Early articles from the Christian Science periodicals

I John, 3: 1, 2, 3

by Prof. Hermann S. Hering

(from the Christian Science Sentinel, January 6, 1906, Vol 8, #19, page 291)


It may interest the First Readers of our Churches and Societies, as well as other students, to examine the renditions of 1 John, 3: 1, 2, 3, given by various writers and translators.

The capitalization given this passage by our Leader on page 460, Vol. III., of the Sentinel is significant: --

The Revised Version has it: --

Rotherham gives it in his translation: --

Ferrar Fenton translates it: --

The "Twentieth Century New Testament" gives it: --

These show that the words "he" and "him" in the three verses quoted are pronouns for Deity, and refer to God and God's appearing, or the Christ; and a very helpful interpretation is obtained when read with this in thought. Thus the third verse reads substantially, "And every man that hath this hope in God (God's appearing, or the Christ) purifieth himself because God is pure." A wonderful wealth of wisdom awaits us in these words of the the "beloved disciple."

Undue emphasis is sometimes placed on the pronoun "we" in the first verse, "that we should be called the sons of God," as though we were the only ones. The important fact in that sentence, as well as in the second verse, is that we are actually or in truth sons of God and not sons of men, in correlation with the "scientific statement of being" previously read, which says that "man is spiritual and not material."

The order in which our Leader has asked that these selections be read is also important. First, the "scientific statement of being" (and it should always be stated that this is from the Christian Science text-book), and then the announcement of the reading of the "correlative selection from 1 John 3: 1, 2, 3." The fact that this selection is a correlative is important, and the announcement, coming after reading from Science and Health, makes it possible for strangers and those not familiar with the Bible to know where our Leader's words end and those of St. John begin, which is difficult when these passages are read consecutively.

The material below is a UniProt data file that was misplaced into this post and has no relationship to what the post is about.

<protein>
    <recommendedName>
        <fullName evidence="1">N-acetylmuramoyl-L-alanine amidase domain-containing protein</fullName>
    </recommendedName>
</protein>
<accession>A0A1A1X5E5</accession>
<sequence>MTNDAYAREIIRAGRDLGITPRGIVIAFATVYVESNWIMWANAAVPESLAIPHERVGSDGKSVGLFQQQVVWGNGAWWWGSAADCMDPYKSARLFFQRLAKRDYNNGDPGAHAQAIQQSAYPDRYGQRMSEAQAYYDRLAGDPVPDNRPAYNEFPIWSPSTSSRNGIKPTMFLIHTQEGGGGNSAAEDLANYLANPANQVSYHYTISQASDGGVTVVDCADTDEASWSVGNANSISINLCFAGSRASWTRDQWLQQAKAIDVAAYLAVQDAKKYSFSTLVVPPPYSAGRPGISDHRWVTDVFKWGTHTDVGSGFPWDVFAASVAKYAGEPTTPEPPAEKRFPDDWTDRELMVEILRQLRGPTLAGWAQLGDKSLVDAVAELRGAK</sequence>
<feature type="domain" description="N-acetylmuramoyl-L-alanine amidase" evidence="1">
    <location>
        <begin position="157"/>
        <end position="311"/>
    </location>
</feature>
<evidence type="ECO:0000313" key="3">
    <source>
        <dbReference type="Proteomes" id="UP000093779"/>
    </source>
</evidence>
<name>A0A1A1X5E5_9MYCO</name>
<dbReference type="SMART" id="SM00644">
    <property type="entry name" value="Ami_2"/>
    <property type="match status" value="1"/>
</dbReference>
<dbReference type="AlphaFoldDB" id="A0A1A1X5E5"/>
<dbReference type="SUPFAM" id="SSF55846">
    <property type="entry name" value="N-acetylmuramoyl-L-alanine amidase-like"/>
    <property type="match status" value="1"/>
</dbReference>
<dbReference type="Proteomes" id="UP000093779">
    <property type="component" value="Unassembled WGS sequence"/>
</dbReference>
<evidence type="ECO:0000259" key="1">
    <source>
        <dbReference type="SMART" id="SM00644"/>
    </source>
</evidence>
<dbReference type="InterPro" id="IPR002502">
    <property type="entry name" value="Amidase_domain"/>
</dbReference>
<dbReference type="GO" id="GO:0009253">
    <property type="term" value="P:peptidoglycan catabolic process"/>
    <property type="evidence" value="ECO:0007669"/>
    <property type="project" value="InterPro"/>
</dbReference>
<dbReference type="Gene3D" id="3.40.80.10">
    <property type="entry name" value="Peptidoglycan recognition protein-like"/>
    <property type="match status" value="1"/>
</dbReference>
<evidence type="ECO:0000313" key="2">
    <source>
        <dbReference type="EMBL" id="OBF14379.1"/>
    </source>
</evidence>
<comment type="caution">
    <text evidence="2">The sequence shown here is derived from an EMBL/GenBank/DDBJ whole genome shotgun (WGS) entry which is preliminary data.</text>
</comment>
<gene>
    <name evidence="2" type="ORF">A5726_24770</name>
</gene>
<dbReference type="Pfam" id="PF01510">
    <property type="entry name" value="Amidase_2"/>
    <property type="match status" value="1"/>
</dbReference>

We feel deeply grateful to our Leader each Sunday for this beautiful ending of our Sunday service. These passages seem to be the kernel and epitome of all the Lesson-Sermons and are like the preacher's "Let us hear the conclusion of the whole matter." They place the seal of divinity on the service, after which we shall do well to go to our homes, enter our closet, shut the door of the material senses, meditate on the wonderful truth we have heard, and make it our own.


Boston, Mass., December 25, 1905

Dearly Beloved Leader: -- During my recent lecture tours I observed that many of the First Readers in the branch churches read the correlative selections from I John with emphasis which shows that they do not rightly understand this passage, and some of them announce the "scientific statement of being" and the verses from I John together, and then read the two consecutively, which is apt to confuse strangers who are not Bible students, and who might not know where your words end and those of St. John begin.

The passage "Beloved, now are we the sons of God, and it doth not yet appear what we shall be," is generally read as though it meant that we shall become something else than sons of God in the future. My understanding of this according to Science is that we are God's children now, but that this fact is not yet apparent.

In order to aid the brethren and bring about greater uniformity in our services, I have prepared the enclosed article, thinking it might be interesting to publish in the Sentinel if it meets with your entire approval. I regret trespassing on your time, but as this is a matter of interpretation and bears on the Field it could not well be done without you.

We were very glad to attend The Mother Church service again yesterday, after several weeks' absence. It was very beautiful and far exceeds that in any of the branch churches in spiritual insight, understanding, and power. This is as it should be, but it was never before quite so apparent to me.

With sincere love, in which Mrs. Hering joins me, I am

Your grateful student,



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